First things first, let me explain briefly about being freelance in my line of work. In the middle ages some knights did not pledge their fealty to a Lord; effectively they were mercenaries with a ‘free lance’ to hire. Fast forward to the C21st, and the booming freelance sector, that is, self-employed contractors.
However, I am not mercenary (not entirely driven by money, honest), but I do tote my skills and the tools of my trade around to paying clients. Although every engagement (battle!) is different, Contract Business Analysts are normally employed on a temporary basis to meet some short-term demand, such as:
- Working on a specific project or programme of work.
- Providing some interim cover, maybe a transitional role or to back-fill while a permanent member of staff is recruited or trained (similar to locum work in teaching and general medical practice).
- Providing some specialist Consultancy-type service.
We all remember starting a new school, the first days comes with a mixture of trepidation and excitement, looking forward to making new friends and having new experiences, but also the fear of not knowing anyone and not fitting-in. Starting a new job can be like this as well, but imagine a new project or a contract every 3 or 6 months and being the new kid at school for your whole working life!
Here are some tips for a freelancer’s first day at school, I mean work!
- Get on top of all the admin stuff. There may or not be a new starter checklist or formal induction process but the quicker you find where the stationery cupboard and the kitchen are, and get emailing and printing, the better.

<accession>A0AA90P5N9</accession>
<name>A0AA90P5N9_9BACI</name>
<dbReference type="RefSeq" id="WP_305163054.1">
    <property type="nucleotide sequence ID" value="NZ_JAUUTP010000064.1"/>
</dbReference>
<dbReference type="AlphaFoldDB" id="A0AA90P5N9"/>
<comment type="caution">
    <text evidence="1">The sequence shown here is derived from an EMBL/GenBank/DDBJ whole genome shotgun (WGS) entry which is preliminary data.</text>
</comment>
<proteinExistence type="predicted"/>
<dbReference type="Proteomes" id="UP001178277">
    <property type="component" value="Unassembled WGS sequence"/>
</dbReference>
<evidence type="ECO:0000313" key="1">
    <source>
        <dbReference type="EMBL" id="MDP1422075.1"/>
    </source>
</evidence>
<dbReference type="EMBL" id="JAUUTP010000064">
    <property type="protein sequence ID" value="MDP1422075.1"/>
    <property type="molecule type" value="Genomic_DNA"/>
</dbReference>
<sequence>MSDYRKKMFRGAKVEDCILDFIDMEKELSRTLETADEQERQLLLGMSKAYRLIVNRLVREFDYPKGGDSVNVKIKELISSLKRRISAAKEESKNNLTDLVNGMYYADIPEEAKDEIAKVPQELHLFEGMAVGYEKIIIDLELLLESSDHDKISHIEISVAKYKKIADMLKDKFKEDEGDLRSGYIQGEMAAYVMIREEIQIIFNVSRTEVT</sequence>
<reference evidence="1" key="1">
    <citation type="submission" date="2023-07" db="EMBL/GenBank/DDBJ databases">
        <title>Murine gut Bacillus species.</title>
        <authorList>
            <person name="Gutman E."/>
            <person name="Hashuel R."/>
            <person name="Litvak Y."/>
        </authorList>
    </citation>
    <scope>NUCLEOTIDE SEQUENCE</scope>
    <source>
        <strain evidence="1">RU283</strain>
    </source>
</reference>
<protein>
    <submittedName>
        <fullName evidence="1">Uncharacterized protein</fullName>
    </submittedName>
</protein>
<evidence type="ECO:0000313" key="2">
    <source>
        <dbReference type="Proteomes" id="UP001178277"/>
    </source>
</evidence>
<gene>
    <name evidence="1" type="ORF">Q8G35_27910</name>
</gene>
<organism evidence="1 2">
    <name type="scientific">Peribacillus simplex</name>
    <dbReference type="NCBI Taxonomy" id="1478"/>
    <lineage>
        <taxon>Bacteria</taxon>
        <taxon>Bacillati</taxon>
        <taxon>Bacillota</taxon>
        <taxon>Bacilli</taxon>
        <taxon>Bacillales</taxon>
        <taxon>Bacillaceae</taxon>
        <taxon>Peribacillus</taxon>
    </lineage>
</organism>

- Linked to (1), get to know the person with the key to the stationery cupboard – literally and metaphorically. Find the people that can make your life easier and more productive as quickly as possible, say ‘hello’ to them.
- No organisation chart? That’s nonsense, all your new colleagues are in teams, official or otherwise, they report-to and work-for others, and know things and people that will be useful. Seek and collate this information, but be careful because titles matter to people.
- From day-1 and the first conversations, try to think and talk as a member of the team, ‘us’ rather than ‘them’. A new employer does not want to hear how great it was in your last job.
- Every organisation has its jargon and ‘domain knowledge’, start to find out and interpret the coded messages, don’t be afraid to ask what that TLA (Three Letter Acronym) means. See my previous post about esoterica.
- Start briskly, be friendly and efficient, be a more outgoing version of yourself (especially of you are an introvert by nature). You know the thing about first impressions, well its mostly true.
- There can be a subtle and not-so-subtle ante-contractor feeling. So follow these principles, do you job as well as possible, and don’t make unnecessary waves. Remember, it’s not about you.
- Try to understand the culture of the organisation; the clothing, banter, break times, working hours, and 101 other tacit things that aren’t written down but can make fitting-in much much easier.
- Ask questions, ask questions (don’t be too annoying), ask questions.
- Try to enjoy yourself, pace yourself, as you may have to carry on applying these first-day principles and guidelines for the whole of the contract!
As always thank you for your feedback and comments here or sign-up for the email newsletter to get more posts like this.
(c) 2015 Antony Lawrence CBA Ltd.